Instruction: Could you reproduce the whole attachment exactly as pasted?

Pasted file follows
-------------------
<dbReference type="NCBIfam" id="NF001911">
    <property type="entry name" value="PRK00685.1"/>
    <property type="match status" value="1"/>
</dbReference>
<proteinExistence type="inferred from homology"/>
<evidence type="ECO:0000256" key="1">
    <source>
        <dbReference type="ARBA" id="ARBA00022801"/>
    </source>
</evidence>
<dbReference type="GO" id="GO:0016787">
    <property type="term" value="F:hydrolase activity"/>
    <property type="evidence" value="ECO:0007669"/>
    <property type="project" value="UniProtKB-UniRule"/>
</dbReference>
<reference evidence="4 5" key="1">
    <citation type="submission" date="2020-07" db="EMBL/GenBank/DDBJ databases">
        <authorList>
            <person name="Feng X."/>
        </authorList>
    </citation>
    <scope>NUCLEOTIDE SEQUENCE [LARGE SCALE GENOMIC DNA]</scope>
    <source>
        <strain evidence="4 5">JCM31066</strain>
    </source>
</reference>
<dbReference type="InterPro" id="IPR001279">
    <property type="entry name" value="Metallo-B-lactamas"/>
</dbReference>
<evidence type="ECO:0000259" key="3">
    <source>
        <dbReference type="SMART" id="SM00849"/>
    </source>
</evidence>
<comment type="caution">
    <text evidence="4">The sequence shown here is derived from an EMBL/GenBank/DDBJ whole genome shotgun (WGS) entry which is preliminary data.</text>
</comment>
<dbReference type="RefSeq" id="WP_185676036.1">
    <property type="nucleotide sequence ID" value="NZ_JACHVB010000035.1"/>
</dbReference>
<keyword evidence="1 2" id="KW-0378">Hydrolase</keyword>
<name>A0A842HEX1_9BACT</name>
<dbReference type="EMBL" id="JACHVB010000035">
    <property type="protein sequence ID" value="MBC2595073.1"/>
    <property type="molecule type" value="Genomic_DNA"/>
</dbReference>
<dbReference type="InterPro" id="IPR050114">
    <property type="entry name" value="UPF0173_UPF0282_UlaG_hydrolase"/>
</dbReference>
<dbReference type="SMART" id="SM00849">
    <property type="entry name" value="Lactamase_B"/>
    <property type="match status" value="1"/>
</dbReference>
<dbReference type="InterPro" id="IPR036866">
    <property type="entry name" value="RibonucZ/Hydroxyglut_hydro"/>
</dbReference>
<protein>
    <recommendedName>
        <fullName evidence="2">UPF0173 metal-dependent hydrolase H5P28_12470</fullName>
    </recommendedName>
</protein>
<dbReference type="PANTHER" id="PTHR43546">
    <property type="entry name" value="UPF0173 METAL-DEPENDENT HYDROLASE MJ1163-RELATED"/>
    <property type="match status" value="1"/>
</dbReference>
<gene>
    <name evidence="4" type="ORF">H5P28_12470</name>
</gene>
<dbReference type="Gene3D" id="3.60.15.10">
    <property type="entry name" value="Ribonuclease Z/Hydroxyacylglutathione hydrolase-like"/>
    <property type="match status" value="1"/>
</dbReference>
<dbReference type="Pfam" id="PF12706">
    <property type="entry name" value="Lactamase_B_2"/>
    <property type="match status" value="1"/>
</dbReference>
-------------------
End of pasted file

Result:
<dbReference type="NCBIfam" id="NF001911">
    <property type="entry name" value="PRK00685.1"/>
    <property type="match status" value="1"/>
</dbReference>
<proteinExistence type="inferred from homology"/>
<evidence type="ECO:0000256" key="1">
    <source>
        <dbReference type="ARBA" id="ARBA00022801"/>
    </source>
</evidence>
<dbReference type="GO" id="GO:0016787">
    <property type="term" value="F:hydrolase activity"/>
    <property type="evidence" value="ECO:0007669"/>
    <property type="project" value="UniProtKB-UniRule"/>
</dbReference>
<reference evidence="4 5" key="1">
    <citation type="submission" date="2020-07" db="EMBL/GenBank/DDBJ databases">
        <authorList>
            <person name="Feng X."/>
        </authorList>
    </citation>
    <scope>NUCLEOTIDE SEQUENCE [LARGE SCALE GENOMIC DNA]</scope>
    <source>
        <strain evidence="4 5">JCM31066</strain>
    </source>
</reference>
<dbReference type="InterPro" id="IPR001279">
    <property type="entry name" value="Metallo-B-lactamas"/>
</dbReference>
<evidence type="ECO:0000259" key="3">
    <source>
        <dbReference type="SMART" id="SM00849"/>
    </source>
</evidence>
<comment type="caution">
    <text evidence="4">The sequence shown here is derived from an EMBL/GenBank/DDBJ whole genome shotgun (WGS) entry which is preliminary data.</text>
</comment>
<dbReference type="RefSeq" id="WP_185676036.1">
    <property type="nucleotide sequence ID" value="NZ_JACHVB010000035.1"/>
</dbReference>
<keyword evidence="1 2" id="KW-0378">Hydrolase</keyword>
<name>A0A842HEX1_9BACT</name>
<dbReference type="EMBL" id="JACHVB010000035">
    <property type="protein sequence ID" value="MBC2595073.1"/>
    <property type="molecule type" value="Genomic_DNA"/>
</dbReference>
<dbReference type="InterPro" id="IPR050114">
    <property type="entry name" value="UPF0173_UPF0282_UlaG_hydrolase"/>
</dbReference>
<dbReference type="SMART" id="SM00849">
    <property type="entry name" value="Lactamase_B"/>
    <property type="match status" value="1"/>
</dbReference>
<dbReference type="InterPro" id="IPR036866">
    <property type="entry name" value="RibonucZ/Hydroxyglut_hydro"/>
</dbReference>
<protein>
    <recommendedName>
        <fullName evidence="2">UPF0173 metal-dependent hydrolase H5P28_12470</fullName>
    </recommendedName>
</protein>
<dbReference type="PANTHER" id="PTHR43546">
    <property type="entry name" value="UPF0173 METAL-DEPENDENT HYDROLASE MJ1163-RELATED"/>
    <property type="match status" value="1"/>
</dbReference>
<gene>
    <name evidence="4" type="ORF">H5P28_12470</name>
</gene>
<dbReference type="Gene3D" id="3.60.15.10">
    <property type="entry name" value="Ribonuclease Z/Hydroxyacylglutathione hydrolase-like"/>
    <property type="match status" value="1"/>
</dbReference>
<dbReference type="Pfam" id="PF12706">
    <property type="entry name" value="Lactamase_B_2"/>
    <property type="match status" value="1"/>
</dbReference>